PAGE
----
Silicon Graphics? stock plummets 34 percent after the company announces that its first-quarter earnings will be significantly less than expected.
Shares of SGI fell another point today after plummeting as much as 34 percent yesterday before closing the day at 18-1/16.
A handful of ratings cuts followed. ABN/Amro, Hambrecht & Quist, and Salomon Brothers cut their ratings to "hold" from "buy." Merrill Lynch cut its rating to "near-term neutral" from "near-term accumulate."
Salomon Brothers also lowered its fiscal 1998 estimate to 65 cents a share from $1.55 per share, and dropped 1999 estimates to $1.25 from $1.90 a share.
Silicon Graphics said it anticipates a net loss of approximately 20 cents per share for the quarter ended September 30. This figure does not include charges incurred for the acquisition of ParaGraph International. The company reported a net loss of 13 cents per share for the same quarter last year. The workstation maker also said it expects revenues of approximately $760 million, down from $765 million a year ago.
Analysts expected the company to report earnings of 7 cents per share for the quarter, according to First Call.
Silicon Graphics CEO Ed McCracken characterized the results as "unquestionably a step backward" from the company's strong fourth quarter. He attributed the slip to a weak server market and sluggish sales.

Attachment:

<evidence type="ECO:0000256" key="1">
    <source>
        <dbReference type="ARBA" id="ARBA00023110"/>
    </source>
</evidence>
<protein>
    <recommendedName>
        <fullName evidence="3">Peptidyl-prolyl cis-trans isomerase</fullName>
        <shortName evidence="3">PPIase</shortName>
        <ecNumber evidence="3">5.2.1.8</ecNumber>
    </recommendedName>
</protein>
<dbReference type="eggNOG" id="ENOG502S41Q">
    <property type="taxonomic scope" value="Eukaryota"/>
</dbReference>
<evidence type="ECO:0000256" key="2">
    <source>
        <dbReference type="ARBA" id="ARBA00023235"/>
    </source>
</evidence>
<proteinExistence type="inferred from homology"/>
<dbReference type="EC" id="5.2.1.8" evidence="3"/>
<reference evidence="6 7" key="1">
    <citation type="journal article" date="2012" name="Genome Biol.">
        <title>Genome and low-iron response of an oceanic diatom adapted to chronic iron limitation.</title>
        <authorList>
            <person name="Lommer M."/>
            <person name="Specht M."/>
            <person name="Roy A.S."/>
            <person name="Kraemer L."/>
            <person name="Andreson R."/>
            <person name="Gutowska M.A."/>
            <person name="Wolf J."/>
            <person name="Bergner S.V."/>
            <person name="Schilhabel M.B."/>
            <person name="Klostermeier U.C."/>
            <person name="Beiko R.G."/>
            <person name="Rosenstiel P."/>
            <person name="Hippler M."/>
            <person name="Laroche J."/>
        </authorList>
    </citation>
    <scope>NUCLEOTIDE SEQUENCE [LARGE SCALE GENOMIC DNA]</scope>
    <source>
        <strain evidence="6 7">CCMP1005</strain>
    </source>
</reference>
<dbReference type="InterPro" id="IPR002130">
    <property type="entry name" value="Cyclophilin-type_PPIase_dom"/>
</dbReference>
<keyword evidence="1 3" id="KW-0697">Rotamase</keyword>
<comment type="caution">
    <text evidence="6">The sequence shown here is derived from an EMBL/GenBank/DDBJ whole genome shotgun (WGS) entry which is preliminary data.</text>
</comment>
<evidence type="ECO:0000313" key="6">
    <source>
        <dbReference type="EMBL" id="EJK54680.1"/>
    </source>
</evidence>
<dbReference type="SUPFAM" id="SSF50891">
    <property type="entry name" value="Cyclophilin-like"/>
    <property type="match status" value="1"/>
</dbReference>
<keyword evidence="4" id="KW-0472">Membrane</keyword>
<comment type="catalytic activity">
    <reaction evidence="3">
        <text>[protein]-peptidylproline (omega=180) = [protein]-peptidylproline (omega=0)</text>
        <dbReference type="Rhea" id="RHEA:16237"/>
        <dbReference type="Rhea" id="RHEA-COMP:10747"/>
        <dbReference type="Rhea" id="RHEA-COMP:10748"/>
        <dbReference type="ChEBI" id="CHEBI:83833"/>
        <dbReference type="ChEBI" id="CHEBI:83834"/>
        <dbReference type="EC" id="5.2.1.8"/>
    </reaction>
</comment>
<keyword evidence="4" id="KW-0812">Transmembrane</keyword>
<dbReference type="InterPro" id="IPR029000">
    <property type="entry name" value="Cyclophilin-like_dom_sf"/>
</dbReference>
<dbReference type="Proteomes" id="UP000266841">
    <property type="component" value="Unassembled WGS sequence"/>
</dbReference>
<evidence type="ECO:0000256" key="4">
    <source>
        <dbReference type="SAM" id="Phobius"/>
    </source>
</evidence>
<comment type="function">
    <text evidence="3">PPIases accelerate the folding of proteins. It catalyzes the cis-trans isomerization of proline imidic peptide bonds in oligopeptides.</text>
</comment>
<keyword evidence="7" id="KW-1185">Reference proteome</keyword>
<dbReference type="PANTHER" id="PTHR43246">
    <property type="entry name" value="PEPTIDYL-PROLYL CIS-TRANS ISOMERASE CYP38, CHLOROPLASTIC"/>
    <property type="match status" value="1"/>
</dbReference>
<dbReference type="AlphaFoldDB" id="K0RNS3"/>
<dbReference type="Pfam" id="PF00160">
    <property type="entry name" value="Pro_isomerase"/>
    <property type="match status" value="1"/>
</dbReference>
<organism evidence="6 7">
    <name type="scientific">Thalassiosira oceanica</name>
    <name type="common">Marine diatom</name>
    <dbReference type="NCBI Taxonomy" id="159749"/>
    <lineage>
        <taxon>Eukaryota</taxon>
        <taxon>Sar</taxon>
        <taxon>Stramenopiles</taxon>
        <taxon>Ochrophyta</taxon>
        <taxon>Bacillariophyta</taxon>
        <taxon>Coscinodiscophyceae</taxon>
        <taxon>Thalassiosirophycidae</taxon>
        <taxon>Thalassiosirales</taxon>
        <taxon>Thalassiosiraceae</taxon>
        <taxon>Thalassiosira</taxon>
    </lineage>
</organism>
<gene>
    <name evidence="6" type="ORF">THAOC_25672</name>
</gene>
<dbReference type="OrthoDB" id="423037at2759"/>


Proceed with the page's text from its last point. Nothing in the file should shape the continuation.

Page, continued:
"Our Origin families [of servers] and their predecessors grew about 15 percent year over year, well below what we expected. This shortfall was especially felt in the U.S., which was a surprise to us, because our server business has in recent periods been a real growth engine for us," McCracken said. "The shortfall was a combination of bad timing, a strong Q4, and deferral of business to Q2, compounded by poor sales and marketing execution."
Silicon Graphics has endured a turbulent year. Following a couple of weak quarters, the company's stock surged after many analysts upgraded it to a "buy" rating from "hold" when the company reported net profits of $102.4 million, or 56 cents a share, for the period ending June 30. Year-ago figures for the same quarter reported a loss of $48.7 million, or 30 cents a share.
At that time, both Silicon Graphics and analysts who follow the company were optimistic that the company had completely turned itself around.
Kevin Burr, a spokesman for the company, said that Silicon Graphics will carefully review its operating expenses, but declined to comment on where any specific cuts would be made in the future, or whether any layoffs were expected.